Vee-Jay didn’t get all of the great blues artists, of course. There was the small matter of Chess and its formidable roster of artists like Muddy Waters, Howlin’ Wolf, Willie Dixon, and just about anyone else you can name. But Vee-Jay managed to work with the likes of Pee Wee Crayton, Elmore James, J.B. Lenoir, and others.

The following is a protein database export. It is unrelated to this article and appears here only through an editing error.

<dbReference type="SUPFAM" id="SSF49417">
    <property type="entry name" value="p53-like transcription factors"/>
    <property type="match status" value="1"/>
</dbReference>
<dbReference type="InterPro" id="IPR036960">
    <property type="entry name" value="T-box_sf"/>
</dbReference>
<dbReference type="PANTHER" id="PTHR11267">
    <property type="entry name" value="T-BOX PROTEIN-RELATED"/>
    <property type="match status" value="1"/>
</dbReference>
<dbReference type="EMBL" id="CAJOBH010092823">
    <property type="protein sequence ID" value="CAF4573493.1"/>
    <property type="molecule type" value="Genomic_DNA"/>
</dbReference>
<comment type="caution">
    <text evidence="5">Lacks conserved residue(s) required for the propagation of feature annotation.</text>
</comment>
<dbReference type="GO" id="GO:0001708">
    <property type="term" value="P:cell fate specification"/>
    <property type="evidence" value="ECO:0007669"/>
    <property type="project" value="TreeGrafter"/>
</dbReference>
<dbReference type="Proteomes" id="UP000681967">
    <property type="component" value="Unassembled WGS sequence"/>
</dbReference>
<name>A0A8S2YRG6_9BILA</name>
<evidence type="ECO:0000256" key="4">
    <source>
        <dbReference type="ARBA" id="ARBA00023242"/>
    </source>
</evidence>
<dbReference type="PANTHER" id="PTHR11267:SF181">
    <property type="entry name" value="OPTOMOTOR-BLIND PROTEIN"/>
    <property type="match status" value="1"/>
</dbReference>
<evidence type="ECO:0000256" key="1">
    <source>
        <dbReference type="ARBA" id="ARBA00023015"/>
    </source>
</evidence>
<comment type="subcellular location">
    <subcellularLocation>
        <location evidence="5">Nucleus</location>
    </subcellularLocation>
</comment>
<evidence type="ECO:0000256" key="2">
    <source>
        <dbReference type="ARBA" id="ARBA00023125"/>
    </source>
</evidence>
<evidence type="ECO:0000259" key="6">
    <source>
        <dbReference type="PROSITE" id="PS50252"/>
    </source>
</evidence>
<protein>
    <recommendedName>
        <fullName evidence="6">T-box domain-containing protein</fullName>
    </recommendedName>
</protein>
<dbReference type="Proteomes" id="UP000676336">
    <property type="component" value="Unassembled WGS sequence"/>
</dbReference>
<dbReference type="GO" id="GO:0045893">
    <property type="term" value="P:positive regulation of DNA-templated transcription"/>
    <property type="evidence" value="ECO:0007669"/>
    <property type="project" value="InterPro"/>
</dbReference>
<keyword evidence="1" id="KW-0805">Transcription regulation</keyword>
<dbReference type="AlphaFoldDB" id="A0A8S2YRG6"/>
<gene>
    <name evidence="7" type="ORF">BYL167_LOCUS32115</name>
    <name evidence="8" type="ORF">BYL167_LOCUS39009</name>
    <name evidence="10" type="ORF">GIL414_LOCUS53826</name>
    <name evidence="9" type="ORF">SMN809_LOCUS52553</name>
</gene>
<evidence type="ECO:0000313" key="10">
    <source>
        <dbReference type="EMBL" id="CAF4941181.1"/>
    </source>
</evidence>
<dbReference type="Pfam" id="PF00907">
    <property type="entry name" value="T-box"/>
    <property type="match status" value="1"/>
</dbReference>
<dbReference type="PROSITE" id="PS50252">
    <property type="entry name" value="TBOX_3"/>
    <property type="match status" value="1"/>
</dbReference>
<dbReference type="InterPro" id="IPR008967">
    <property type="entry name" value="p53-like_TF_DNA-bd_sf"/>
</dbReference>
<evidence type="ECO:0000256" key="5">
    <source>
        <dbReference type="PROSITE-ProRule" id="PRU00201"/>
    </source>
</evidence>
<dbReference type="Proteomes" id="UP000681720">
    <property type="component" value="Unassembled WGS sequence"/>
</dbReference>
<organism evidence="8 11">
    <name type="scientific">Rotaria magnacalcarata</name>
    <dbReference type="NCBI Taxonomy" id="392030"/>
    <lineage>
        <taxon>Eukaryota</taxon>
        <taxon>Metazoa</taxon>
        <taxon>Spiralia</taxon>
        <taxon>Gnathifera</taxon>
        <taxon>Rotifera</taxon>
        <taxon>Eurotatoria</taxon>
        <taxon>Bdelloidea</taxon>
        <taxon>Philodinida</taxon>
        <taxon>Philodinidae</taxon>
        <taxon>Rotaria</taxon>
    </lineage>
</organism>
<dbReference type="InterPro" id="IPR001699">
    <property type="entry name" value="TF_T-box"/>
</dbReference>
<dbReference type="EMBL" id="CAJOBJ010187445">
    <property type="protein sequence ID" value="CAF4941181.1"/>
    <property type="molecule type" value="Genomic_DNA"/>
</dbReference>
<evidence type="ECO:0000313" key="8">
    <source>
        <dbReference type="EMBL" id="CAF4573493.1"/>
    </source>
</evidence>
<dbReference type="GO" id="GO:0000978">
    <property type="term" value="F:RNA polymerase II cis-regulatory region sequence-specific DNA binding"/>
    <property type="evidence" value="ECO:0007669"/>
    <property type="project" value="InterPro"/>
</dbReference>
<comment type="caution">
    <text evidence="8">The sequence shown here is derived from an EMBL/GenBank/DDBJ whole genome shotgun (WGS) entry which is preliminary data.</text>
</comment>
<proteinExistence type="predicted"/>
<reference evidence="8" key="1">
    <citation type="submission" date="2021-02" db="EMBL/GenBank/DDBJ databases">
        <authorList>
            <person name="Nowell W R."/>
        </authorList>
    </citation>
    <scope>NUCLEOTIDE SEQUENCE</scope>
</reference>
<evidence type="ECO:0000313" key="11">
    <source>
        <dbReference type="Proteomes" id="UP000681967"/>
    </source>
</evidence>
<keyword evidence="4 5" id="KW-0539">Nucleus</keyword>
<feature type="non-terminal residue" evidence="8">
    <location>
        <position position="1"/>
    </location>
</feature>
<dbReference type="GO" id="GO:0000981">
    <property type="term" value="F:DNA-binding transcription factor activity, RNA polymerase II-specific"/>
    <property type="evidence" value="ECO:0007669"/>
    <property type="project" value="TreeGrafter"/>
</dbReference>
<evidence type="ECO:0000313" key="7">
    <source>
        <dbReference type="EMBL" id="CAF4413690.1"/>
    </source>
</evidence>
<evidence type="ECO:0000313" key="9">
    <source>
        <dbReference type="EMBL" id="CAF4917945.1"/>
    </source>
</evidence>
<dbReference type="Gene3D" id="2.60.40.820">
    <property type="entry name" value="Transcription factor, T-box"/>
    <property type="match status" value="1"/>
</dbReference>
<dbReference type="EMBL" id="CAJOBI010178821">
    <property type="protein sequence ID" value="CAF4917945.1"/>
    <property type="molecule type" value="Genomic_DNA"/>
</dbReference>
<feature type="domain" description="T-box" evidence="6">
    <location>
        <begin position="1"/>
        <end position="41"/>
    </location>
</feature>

Doo-wop played just as big a part in Vee-Jay’s early years. Their first single, “Baby, It’s You”, by the Spaniels (who would go on to record the doo-wop classic “Goodnite, Sweetheart, Goodnite”) reached #10 on Billboard’s R&B chart. Not bad for a label’s debut single, especially one that was financed by a $500 pawn shop loan. By the late ‘50s, Vee-Jay’s records were so prevalent on the radio that they found it necessary to form subsidiary labels like Falcon, Abner, and Tollie, so that they could get even more airplay from DJs who might be tired of the Vee-Jay name. As the label moved into the ‘60s, it was an easy transition into soul and gospel, with acts like the Swan Silvertones, the Original Five Blind Boys of Mississippi, Betty Everett, the Five Royales, and the Pips with Gladys Knight. The label’s success continued with numerous hits, including Eddie Harris’ Exodus to Jazz album hitting #2 on the LP charts, “Duke of Earl” becoming Vee-Jay’s first million seller, as well as the Four Seasons and the Beatles starting their respective rises to chart dominance.